Tags: Japan | Economy | Tax | Hike

Japan to See More Positive Data, Boosting Case for Tax Hike

Friday, 06 Sep 2013 07:08 AM

Japan will see more evidence next week that a solid economic recovery is taking hold, including a sharp upward revision to second-quarter GDP — fortifying the case for Prime Minister Shinzo Abe to proceed with a planned sales tax hike next year.

The world's third-largest economy likely expanded an annualized 3.7 percent in April-June, much stronger than the 2.6 percent growth preliminary figures suggested, because capital expenditure increased more than first thought, a Reuters poll showed.

The revised gross domestic product (GDP) data, due on Monday, will underscore the view the benefits of Abe's reflationary policies are broadening as companies, more confident about their business prospects, start to increase spending on wages and equipment.

It will also give the government more ammunition to counter critics of the tax hike, who have called for a delay or watering down of the increase for fear of derailing the recovery.

"The rebound in capital spending will make it even more difficult to justify changing the schedule (for the tax hike)," said Ryutaro Kono, chief Japan economist at BNP Paribas.

"The sales tax will be increased as scheduled, unless something unexpected happens from now until the time the decision is made, which is seen around end-September to early October."

The government has cited revised GDP data as among key factors in deciding whether to go ahead with lifting the sales tax to 8 percent from 5 percent next April, and to 10 percent in October 2015.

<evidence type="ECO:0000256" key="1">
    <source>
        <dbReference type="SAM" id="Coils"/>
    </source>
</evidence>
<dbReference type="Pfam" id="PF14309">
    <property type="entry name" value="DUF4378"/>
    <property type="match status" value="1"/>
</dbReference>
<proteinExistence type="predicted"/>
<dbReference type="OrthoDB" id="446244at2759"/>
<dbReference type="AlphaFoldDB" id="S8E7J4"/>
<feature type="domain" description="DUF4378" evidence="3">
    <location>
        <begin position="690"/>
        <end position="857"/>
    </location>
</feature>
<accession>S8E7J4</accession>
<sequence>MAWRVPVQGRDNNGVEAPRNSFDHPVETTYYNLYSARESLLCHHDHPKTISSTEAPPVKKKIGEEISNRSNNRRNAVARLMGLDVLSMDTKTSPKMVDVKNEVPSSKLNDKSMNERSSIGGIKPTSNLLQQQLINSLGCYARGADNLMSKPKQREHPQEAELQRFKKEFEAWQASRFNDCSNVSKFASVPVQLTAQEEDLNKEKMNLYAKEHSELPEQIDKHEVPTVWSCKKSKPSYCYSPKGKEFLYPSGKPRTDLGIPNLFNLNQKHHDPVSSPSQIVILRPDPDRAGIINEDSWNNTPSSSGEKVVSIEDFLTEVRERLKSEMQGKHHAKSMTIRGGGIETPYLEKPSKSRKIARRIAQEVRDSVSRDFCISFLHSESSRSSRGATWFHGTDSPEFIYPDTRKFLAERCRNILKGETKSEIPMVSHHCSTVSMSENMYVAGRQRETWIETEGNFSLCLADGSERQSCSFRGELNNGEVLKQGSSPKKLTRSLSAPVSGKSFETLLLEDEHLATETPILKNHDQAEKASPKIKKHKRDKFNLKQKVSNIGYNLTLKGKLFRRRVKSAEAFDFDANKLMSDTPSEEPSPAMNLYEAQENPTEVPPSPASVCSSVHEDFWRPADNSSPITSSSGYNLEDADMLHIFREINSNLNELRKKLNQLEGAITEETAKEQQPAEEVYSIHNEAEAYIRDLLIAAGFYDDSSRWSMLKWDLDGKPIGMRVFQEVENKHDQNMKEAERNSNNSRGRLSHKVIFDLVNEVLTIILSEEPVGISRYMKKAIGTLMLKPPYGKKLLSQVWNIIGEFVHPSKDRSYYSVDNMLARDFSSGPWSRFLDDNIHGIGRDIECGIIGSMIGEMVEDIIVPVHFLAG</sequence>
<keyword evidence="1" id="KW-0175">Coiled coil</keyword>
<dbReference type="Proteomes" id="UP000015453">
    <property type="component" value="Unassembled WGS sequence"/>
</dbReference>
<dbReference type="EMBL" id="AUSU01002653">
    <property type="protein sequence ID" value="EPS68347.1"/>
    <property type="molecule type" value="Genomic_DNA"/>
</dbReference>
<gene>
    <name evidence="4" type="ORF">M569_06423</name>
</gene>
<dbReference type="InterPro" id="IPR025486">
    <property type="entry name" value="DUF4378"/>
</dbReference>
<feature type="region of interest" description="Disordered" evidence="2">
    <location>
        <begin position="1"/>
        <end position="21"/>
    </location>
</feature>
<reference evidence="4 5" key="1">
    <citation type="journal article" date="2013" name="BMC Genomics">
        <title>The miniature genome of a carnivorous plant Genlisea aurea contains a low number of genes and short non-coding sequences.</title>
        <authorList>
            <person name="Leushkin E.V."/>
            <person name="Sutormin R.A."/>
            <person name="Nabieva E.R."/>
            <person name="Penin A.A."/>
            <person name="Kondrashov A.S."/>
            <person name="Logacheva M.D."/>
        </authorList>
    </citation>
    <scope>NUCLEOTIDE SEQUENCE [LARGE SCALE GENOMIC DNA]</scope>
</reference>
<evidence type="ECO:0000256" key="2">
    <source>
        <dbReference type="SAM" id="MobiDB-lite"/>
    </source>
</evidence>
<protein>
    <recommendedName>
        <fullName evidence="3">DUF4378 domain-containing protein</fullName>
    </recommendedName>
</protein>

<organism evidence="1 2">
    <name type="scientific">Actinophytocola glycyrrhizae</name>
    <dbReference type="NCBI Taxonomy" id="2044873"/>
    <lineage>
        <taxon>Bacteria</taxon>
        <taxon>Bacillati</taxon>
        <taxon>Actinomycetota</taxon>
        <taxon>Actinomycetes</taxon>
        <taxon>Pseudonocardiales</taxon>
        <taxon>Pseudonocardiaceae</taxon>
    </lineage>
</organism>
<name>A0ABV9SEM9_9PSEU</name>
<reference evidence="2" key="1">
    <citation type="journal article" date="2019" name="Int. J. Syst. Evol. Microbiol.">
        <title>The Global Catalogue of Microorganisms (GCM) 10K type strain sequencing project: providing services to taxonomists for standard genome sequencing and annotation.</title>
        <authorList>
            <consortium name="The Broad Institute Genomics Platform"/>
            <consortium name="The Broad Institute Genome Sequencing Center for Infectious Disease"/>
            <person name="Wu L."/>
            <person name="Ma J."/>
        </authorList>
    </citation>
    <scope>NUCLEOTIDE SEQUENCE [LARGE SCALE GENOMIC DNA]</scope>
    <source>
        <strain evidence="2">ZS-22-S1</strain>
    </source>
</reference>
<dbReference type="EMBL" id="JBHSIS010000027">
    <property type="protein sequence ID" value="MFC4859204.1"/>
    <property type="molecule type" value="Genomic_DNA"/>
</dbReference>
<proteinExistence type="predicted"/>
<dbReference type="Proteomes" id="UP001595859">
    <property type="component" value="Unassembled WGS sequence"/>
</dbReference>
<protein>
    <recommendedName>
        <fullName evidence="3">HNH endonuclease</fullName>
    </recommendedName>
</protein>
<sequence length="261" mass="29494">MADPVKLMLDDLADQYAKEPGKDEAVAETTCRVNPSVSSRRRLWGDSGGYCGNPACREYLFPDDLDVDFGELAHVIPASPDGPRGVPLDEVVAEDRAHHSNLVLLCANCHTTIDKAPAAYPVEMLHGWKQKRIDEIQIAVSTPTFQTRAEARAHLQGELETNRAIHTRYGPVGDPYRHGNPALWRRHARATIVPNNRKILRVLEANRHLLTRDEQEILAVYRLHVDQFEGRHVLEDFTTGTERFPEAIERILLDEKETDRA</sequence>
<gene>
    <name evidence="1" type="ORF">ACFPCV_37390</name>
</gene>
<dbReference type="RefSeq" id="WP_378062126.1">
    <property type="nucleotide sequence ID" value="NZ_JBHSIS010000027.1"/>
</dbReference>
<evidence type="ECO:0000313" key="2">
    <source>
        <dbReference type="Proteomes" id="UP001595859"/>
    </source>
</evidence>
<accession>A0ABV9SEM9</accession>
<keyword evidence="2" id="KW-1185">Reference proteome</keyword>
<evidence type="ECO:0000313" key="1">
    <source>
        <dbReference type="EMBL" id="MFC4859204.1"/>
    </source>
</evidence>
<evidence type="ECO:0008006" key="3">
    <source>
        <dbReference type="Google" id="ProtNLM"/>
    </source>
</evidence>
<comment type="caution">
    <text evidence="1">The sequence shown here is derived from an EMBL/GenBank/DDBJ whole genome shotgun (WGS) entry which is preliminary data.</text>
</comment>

The upward revision largely reflects a finance ministry survey that showed a healthy increase in corporate capital spending, which policymakers say is key in gauging whether the economic recovery is sustainable.

Core machinery orders, due on Thursday, rose 2.4 percent in July after a 2.7 percent drop in June, according to the Reuters poll, suggesting further gains in capital expenditure.

Japan emerged from recession in 2012 and data for much of this year has shown the benefits of Abe's reflationary policies and the BOJ's aggressive stimulus.

Recent data has been particularly encouraging, with the jobless rate at the lowest in almost five years, summer bonuses increasing and core consumer prices rising at the fastest pace in nearly five years.

The BOJ raised its assessment of the economy on Thursday to say it is recovering, its most upbeat view since before the collapse of Lehman Brothers jolted global markets in 2008.

Separate data due on Monday will show Japan logged a current account surplus of 487.8 billion yen ($4.88 billion) in July, down 26.4 percent from a year earlier, according to the Reuters poll.


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Japan will see more evidence next week that a solid economic recovery is taking hold, including a sharp upward revision to second-quarter GDP - fortifying the case for Prime Minister Shinzo Abe to proceed with a planned sales tax hike next year.
Japan,Economy,Tax,Hike
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2013-08-06
Friday, 06 Sep 2013 07:08 AM
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